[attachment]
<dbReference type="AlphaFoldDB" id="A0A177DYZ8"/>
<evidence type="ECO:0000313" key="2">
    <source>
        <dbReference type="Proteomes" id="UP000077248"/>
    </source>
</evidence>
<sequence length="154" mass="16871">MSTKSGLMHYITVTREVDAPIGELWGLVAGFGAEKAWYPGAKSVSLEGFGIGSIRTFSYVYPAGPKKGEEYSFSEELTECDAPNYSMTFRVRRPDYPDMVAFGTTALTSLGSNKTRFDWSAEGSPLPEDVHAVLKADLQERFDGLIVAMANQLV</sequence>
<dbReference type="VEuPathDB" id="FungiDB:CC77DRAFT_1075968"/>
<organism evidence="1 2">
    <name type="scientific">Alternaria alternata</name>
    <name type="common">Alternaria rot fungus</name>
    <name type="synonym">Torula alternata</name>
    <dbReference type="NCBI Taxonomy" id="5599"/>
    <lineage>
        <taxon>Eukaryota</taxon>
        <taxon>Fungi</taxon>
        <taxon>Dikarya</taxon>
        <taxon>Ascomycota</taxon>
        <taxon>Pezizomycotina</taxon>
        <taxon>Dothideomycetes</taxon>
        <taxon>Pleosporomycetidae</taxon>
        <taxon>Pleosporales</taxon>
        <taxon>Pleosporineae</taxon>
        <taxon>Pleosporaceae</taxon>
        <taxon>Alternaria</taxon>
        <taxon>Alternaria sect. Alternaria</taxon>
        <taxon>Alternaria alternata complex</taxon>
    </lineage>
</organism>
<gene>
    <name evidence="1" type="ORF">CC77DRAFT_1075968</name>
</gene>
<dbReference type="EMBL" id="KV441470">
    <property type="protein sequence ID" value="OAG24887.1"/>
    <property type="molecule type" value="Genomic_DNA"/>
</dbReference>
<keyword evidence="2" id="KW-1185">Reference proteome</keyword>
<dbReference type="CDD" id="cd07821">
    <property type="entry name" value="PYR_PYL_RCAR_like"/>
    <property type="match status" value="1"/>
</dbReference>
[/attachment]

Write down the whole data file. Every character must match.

<dbReference type="AlphaFoldDB" id="A0A177DYZ8"/>
<evidence type="ECO:0000313" key="2">
    <source>
        <dbReference type="Proteomes" id="UP000077248"/>
    </source>
</evidence>
<sequence length="154" mass="16871">MSTKSGLMHYITVTREVDAPIGELWGLVAGFGAEKAWYPGAKSVSLEGFGIGSIRTFSYVYPAGPKKGEEYSFSEELTECDAPNYSMTFRVRRPDYPDMVAFGTTALTSLGSNKTRFDWSAEGSPLPEDVHAVLKADLQERFDGLIVAMANQLV</sequence>
<dbReference type="VEuPathDB" id="FungiDB:CC77DRAFT_1075968"/>
<organism evidence="1 2">
    <name type="scientific">Alternaria alternata</name>
    <name type="common">Alternaria rot fungus</name>
    <name type="synonym">Torula alternata</name>
    <dbReference type="NCBI Taxonomy" id="5599"/>
    <lineage>
        <taxon>Eukaryota</taxon>
        <taxon>Fungi</taxon>
        <taxon>Dikarya</taxon>
        <taxon>Ascomycota</taxon>
        <taxon>Pezizomycotina</taxon>
        <taxon>Dothideomycetes</taxon>
        <taxon>Pleosporomycetidae</taxon>
        <taxon>Pleosporales</taxon>
        <taxon>Pleosporineae</taxon>
        <taxon>Pleosporaceae</taxon>
        <taxon>Alternaria</taxon>
        <taxon>Alternaria sect. Alternaria</taxon>
        <taxon>Alternaria alternata complex</taxon>
    </lineage>
</organism>
<gene>
    <name evidence="1" type="ORF">CC77DRAFT_1075968</name>
</gene>
<dbReference type="EMBL" id="KV441470">
    <property type="protein sequence ID" value="OAG24887.1"/>
    <property type="molecule type" value="Genomic_DNA"/>
</dbReference>
<keyword evidence="2" id="KW-1185">Reference proteome</keyword>
<dbReference type="CDD" id="cd07821">
    <property type="entry name" value="PYR_PYL_RCAR_like"/>
    <property type="match status" value="1"/>
</dbReference>